Peru's Fujimori Seen Hindering Reform
Reuters -- 6 October 2000
by Jude Webber
LIMA (Reuters) - Peru's President Alberto Fujimori (news - web sites) is an obstacle to democracy and his continued presence in office, despite his announcement of early elections, is causing instability, according to a new poll published on Friday.
The findings were echoed by Jesse Helms, chairman of the U.S. Senate's Foreign Relations Committee, who warned of ``ample room for mischief -- or far worse'' in Peru and called on Latin America's longest-serving elected president to step down now.
``Latin American democracy suffered a great setback in Peru this year,'' Helms said in an Oct. 3 letter to Secretary of State Madeleine Albright, made public late on Thursday.
``While the prospect of new elections is encouraging, we must do all we can to assist Peru in replacing its corrupt intelligence apparatus and to ensure that Fujimori and (disgraced spy chief Vladimiro) Montesinos are no longer impediments to democratic reform in Peru,'' he said.
Fujimori, in office since 1990, made the shock announcement of new elections and the deactivation of his notorious intelligence service (SIN) three weeks ago after a corruption scandal exploded over a video showing his spy chief and top aide, Montesinos, apparently bribing an opposition legislator.
Fujimori, whose autocratic leadership has straddled a line between dictatorship and democracy, said he would not seek re-election but would stay in office until July. Elections are expected in six months but no date has yet been set.
The news sparked fears at home and abroad that Montesinos -- accused variously of being a CIA (news - web sites) spy, profiting from drug lords, authorizing death squads and ordering torture -- was inciting his powerful friends in the military to stage a coup.
To calm tensions, Montesinos was bundled out of the country to seek asylum in Panama with U.S. and Latin American support.
But the survey, by pollsters Analistas & Consultores, found 62.6 percent of 450 Lima residents questioned believed Fujimori remained an obstacle to a strengthening of democracy in Peru.
Some 72 percent saw him as a factor of instability. The poll did not reflect opinion outside the capital. Fujimori, a former professor who burst into politics from nowhere in 1990, has cultivated a loyal following in Peru's poor provinces.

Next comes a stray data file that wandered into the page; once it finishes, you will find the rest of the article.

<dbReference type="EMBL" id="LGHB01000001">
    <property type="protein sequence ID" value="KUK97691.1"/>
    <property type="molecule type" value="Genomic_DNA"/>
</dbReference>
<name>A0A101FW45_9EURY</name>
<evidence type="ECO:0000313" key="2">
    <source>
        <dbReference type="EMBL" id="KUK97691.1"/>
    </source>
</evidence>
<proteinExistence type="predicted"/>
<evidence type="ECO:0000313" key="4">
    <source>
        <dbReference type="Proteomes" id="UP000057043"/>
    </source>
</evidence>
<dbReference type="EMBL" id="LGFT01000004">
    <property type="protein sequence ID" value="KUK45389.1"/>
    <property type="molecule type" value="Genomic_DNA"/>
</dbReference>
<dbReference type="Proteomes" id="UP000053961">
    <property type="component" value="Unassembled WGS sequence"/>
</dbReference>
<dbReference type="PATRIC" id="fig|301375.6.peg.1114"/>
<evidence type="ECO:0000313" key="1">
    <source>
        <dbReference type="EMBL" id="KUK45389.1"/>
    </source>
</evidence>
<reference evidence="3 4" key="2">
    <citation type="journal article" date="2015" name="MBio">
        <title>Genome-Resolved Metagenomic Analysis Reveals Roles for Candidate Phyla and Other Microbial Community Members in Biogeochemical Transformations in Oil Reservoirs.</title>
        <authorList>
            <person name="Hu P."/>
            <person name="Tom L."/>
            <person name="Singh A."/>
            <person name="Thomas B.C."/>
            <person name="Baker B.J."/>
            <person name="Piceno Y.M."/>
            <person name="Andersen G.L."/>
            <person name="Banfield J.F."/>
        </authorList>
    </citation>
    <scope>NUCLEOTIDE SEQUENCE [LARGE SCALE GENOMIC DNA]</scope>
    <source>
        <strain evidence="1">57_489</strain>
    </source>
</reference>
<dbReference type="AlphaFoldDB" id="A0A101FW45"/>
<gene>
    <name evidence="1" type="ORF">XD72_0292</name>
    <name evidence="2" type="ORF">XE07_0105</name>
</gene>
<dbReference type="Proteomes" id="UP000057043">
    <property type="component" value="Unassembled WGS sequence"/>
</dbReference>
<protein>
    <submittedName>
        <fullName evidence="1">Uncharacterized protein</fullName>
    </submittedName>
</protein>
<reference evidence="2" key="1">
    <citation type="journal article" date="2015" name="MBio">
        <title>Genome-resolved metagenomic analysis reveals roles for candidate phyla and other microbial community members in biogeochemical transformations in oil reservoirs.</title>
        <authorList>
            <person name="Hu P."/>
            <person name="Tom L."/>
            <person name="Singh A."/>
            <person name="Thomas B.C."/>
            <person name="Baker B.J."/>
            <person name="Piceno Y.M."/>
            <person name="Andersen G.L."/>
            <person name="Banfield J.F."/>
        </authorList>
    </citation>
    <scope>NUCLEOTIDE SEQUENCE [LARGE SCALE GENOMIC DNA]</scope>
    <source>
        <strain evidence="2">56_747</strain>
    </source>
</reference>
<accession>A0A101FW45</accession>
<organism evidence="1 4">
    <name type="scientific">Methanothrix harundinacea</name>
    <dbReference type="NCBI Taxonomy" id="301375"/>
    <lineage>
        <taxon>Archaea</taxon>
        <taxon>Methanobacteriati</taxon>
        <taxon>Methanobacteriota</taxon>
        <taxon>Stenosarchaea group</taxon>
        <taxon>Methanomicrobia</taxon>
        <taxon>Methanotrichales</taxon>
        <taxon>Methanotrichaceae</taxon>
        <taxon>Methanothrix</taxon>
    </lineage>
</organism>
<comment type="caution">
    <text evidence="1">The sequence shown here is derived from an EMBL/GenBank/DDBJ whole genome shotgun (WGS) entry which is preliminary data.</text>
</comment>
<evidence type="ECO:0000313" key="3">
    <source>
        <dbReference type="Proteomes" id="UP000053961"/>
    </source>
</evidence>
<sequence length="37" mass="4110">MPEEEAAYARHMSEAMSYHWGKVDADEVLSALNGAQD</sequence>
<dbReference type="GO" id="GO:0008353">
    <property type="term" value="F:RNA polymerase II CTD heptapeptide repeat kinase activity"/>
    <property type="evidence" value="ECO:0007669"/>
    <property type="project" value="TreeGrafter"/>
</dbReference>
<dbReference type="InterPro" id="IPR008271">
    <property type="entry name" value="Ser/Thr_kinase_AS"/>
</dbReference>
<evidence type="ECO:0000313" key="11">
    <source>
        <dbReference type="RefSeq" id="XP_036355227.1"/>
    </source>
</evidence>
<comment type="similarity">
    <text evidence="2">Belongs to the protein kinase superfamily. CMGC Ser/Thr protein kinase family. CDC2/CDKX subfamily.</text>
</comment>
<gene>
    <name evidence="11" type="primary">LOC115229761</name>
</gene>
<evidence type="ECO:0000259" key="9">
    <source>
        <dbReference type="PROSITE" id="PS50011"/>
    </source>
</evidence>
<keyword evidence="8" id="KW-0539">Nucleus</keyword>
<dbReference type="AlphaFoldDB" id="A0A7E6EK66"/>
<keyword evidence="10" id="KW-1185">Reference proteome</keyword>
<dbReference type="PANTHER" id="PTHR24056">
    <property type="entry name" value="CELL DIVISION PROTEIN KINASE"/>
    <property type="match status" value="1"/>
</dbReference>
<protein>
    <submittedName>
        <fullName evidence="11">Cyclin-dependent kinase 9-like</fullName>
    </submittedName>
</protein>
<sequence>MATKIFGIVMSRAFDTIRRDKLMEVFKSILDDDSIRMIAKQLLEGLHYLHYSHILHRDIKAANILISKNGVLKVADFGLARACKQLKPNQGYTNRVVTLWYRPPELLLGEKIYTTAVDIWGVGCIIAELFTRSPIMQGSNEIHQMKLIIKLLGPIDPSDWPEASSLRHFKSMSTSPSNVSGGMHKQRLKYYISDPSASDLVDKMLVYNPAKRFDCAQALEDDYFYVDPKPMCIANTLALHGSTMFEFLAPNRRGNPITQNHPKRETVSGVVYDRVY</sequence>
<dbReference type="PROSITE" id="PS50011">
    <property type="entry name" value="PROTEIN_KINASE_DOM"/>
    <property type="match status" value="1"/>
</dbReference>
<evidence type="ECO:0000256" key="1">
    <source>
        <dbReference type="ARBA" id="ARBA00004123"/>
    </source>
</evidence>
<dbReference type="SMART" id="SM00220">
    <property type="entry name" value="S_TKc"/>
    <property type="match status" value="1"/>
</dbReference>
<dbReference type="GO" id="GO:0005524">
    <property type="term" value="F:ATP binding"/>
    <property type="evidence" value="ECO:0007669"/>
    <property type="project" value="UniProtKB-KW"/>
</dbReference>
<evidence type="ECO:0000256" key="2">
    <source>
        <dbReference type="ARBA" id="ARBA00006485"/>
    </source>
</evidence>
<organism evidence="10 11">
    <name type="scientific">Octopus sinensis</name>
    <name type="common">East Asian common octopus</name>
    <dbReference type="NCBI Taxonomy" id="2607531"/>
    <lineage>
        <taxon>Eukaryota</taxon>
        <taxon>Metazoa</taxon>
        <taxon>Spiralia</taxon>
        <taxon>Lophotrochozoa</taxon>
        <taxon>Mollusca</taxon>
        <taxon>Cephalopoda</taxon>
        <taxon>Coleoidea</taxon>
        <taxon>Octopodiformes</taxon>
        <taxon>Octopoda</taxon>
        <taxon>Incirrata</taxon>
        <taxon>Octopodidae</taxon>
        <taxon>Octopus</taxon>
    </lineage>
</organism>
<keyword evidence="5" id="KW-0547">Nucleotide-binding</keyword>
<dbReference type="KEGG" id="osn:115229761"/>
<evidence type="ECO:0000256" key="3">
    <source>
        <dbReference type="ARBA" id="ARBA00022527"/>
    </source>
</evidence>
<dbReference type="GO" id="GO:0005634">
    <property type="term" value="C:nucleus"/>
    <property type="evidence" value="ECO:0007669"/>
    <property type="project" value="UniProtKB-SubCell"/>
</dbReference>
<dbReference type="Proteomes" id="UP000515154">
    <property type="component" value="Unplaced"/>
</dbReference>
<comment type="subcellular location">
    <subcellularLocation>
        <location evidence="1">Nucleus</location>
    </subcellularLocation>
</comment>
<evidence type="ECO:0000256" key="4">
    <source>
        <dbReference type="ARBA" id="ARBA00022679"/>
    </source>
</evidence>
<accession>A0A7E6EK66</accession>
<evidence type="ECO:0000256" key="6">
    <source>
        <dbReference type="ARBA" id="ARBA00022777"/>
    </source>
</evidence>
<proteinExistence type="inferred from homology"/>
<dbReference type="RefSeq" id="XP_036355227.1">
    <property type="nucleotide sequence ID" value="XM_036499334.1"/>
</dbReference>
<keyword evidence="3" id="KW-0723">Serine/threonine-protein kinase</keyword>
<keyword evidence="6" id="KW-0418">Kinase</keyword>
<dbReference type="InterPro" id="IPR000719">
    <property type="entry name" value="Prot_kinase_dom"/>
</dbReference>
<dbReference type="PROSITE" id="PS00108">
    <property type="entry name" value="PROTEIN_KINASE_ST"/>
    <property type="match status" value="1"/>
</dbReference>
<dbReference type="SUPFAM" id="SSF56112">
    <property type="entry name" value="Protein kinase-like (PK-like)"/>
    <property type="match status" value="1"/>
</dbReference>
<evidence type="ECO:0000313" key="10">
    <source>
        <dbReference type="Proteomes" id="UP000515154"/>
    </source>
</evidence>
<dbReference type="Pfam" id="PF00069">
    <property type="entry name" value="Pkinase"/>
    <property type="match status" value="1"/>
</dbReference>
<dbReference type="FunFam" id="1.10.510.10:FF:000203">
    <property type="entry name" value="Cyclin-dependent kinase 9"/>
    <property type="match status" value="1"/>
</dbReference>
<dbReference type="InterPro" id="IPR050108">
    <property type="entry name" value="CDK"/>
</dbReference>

Clean Up ``This Trash''
Anti-Fujimori protesters washed Peru's red and white flag in protest at ``dirty politics'' in Lima's Plaza Mayor on Friday and handed out black garbage bags bearing mugshots of Fujimori and Montesinos and the slogan: ``Put trash in the trash.'' ''There won't be a democratization process until all vestiges of this mafia are out of power,'' said ``trash'' campaign organizer Emilio Santistevan. He wants people to fill the bags with rubbish and dump them in the streets every day.
Since Fujimori's announcement, Peru's Congress has approved a law to ``deactivate'' the SIN and has passed constitutional changes needed for elections in a key sign of progress.
Helms praised Fujimori for taking ``important steps toward restoring democracy'' but said Montesinos appeared to have blackmailed the international community by threatening a coup and was likely to continue ``behind-the-scenes manipulation''.
He hoped the United States and international community would agree that ``the rehabilitation of institutions and trust that are preconditions for democracy in Peru will be impeded if Fujimori insists on remaining in office for another year''.
``Given his controversial and divisive role ... should we not seek to persuade President Fujimori that he can best serve his country by turning over power to a caretaker?'' he added.
Despite progress toward elections, big questions remain.
Opposition leaders want to know why, if Fujimori was duped by Montesinos as Peru's first lady, his daughter Keiko Sofia Fujimori, claims, he has yet to ratify the SIN law.
Meanwhile, Montesinos' fate remains up in the air. Panama is expected to decide on his asylum request by mid-month and Spain is also working to find him a home, probably in Morocco.
Perhaps the biggest question is whether Montesinos loyalists will continue to run the military. The current chiefs are due to retire at the end of the year and military analysts say generals not loyal to the spy chief, who would have been in line for promotion, have been ousted -- and are now appealing.